(KMSP) - President-elect Donald Trump said he plans to deport more than two million undocumented immigrants who’ve committed crimes, but where did he get those numbers?
Most likely, Trump found the number in a Department of Homeland Security report, which said “1.9 million removable aliens are in the United States.” The language of the report is important because it includes not only undocumented immigrants who have committed crimes, but also noncitizens in the country legally.
An estimate of only the number of undocumented immigrants who have committed crimes comes from the Migration Policy Institute, and puts the number around 820,000 — not 1.9 million.
But what if Trump wanted to deport 2 to 3 million people in year? Without Congress allocating more money, the task would be almost impossible.
“You would need an immigration agency to swell up to three times the size of the New York City Police Department, 96,000 people. You would need 32,000 new immigration attorneys all at once. And you would need judges because you still have the Constitution,” David Wilson, an immigration attorney at Wilson Law Group in Minneapolis, told Fox 9.
Trump could choose to prioritize the deportation of undocumented immigrants with criminal histories, but he would probably not see a significant spike in deportations because the Obama Administration already has this policy.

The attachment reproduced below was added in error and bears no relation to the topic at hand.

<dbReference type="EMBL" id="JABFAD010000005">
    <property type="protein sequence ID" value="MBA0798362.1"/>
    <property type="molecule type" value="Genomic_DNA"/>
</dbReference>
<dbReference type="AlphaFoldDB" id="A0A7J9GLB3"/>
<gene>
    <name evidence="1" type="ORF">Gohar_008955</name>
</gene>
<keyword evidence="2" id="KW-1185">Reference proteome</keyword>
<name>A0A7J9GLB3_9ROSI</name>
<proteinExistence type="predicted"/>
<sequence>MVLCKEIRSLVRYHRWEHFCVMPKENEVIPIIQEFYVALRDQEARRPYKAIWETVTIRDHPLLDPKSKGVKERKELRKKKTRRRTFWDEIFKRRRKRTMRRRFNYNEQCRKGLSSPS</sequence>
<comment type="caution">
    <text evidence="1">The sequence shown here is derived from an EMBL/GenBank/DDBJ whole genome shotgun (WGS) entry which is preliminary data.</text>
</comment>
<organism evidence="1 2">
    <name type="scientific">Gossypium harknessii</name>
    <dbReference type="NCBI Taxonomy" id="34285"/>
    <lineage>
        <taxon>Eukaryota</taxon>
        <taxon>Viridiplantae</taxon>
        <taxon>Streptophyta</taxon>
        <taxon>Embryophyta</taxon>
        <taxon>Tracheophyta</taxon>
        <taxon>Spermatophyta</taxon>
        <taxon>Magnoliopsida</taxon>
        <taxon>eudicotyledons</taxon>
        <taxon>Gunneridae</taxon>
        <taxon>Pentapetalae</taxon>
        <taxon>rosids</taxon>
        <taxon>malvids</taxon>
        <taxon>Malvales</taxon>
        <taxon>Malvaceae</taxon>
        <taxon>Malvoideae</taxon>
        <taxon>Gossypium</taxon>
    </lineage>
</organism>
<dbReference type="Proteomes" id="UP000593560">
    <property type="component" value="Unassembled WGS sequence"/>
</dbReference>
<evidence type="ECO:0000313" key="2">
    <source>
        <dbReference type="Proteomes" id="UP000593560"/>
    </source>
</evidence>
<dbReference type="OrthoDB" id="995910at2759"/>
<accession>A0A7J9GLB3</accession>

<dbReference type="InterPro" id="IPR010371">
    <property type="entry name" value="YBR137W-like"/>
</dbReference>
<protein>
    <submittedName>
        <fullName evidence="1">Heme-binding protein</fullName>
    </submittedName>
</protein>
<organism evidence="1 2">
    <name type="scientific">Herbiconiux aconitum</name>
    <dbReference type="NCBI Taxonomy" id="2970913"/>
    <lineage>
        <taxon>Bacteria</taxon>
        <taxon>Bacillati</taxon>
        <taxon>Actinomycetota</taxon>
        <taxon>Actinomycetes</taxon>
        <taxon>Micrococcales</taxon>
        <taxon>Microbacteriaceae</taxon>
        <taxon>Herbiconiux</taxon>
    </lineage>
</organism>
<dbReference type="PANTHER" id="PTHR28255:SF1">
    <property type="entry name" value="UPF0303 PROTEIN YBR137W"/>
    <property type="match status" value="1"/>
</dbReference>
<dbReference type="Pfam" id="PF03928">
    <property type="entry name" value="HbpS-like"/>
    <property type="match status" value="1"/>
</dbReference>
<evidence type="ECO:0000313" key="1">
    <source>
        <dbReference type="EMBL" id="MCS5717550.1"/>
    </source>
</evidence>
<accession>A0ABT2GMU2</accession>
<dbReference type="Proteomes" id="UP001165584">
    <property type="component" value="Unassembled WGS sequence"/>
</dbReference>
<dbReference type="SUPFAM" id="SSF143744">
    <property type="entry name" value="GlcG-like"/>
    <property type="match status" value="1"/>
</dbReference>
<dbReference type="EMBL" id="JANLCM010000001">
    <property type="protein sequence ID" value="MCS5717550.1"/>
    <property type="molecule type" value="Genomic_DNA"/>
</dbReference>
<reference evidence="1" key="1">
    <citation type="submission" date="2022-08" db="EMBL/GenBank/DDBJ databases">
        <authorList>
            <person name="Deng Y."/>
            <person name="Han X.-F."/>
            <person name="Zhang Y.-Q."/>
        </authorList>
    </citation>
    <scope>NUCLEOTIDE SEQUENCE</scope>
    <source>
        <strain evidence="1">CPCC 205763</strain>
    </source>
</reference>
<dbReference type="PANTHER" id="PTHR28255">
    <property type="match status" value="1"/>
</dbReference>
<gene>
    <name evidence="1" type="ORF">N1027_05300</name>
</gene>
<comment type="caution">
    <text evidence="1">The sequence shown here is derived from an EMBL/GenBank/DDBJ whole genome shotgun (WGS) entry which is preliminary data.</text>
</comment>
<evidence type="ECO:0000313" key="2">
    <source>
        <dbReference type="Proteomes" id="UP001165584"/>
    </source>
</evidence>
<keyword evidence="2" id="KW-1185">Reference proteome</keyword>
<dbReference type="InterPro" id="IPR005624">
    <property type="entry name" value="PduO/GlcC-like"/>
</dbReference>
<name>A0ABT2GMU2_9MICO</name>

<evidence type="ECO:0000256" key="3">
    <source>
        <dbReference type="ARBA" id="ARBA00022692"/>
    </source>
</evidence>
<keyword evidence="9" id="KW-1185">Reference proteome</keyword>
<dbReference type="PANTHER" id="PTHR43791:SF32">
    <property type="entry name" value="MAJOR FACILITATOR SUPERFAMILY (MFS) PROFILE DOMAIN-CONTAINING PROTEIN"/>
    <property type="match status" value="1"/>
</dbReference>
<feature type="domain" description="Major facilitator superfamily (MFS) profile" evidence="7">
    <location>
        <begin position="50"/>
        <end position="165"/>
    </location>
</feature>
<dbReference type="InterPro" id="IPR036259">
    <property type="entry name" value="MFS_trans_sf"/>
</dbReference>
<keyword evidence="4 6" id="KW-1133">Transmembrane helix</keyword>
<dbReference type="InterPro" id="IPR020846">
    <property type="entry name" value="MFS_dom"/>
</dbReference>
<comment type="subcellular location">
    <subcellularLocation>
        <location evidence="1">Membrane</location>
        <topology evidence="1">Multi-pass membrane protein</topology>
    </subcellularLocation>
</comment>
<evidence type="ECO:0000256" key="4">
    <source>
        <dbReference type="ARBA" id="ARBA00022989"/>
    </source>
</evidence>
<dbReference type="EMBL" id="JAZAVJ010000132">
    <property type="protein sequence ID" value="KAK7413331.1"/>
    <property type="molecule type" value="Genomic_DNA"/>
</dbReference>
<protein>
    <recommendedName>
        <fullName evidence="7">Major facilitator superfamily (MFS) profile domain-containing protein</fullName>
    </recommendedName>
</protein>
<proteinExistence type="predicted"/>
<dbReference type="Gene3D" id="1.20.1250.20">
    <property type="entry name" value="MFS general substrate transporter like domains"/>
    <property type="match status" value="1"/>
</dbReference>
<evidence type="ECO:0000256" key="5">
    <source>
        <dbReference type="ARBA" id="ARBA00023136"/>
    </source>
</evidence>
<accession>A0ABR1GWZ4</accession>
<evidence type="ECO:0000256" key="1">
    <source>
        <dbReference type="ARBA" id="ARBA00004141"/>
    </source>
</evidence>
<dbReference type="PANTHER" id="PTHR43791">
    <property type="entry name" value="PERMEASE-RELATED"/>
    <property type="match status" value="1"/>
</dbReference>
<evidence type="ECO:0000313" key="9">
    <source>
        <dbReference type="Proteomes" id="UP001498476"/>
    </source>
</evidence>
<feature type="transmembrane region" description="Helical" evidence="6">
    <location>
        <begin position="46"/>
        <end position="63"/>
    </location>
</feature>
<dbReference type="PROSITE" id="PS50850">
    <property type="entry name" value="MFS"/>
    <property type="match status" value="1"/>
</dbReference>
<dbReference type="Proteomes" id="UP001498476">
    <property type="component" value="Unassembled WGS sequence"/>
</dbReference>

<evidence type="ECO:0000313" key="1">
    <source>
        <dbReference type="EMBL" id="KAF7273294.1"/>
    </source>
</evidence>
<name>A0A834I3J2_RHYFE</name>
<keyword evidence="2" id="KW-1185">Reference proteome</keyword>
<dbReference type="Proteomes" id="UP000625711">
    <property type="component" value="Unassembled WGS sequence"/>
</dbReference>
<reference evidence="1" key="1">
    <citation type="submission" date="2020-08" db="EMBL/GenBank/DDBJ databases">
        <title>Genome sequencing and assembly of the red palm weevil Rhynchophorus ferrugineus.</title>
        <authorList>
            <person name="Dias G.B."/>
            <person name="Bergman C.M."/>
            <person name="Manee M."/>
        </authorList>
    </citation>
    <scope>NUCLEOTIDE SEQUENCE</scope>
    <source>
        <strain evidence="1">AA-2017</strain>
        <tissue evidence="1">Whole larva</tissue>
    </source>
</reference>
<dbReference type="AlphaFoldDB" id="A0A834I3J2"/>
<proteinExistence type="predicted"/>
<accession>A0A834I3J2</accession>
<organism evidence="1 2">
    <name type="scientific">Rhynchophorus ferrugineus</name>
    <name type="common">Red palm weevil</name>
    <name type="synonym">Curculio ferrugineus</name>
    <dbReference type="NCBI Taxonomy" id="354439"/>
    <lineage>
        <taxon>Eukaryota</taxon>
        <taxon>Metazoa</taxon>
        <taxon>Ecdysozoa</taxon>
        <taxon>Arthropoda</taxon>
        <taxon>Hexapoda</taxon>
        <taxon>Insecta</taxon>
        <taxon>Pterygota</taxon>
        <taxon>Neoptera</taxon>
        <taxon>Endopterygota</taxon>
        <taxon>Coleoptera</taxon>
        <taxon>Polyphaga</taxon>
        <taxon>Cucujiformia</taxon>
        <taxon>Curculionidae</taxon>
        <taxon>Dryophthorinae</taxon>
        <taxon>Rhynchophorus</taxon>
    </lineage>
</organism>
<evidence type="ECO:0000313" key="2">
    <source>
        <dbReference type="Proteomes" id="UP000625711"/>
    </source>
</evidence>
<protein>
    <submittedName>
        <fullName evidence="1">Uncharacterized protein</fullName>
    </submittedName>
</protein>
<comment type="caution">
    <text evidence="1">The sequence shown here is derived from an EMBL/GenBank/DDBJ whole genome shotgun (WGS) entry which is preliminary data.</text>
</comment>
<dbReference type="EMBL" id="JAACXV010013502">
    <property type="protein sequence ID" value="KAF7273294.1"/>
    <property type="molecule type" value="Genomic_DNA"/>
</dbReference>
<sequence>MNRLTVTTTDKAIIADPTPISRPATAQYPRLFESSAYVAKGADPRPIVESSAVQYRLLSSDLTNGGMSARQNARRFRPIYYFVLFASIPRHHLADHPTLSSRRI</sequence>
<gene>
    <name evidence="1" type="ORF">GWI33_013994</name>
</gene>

“The priorities are already in place,” Wilson said. “The government has been focusing on major crimes and enforcing against those kinds of convictions.”
In 2003, criminals comprised 40 percent of deportations. In 2015, the percentage jumped to 59 percent. And if you exclude border apprehensions, 91 percent of undocumented immigrants deported in 2015 had criminal histories, according to Immigration and Customs Enforcement; ICE calls these “interior removals.”
The federal government is currently funded to deport about 400,000 people each year, as estimated by the Migration Policy Institute. In other words, Trump would need a lot more money to significantly increase deportations.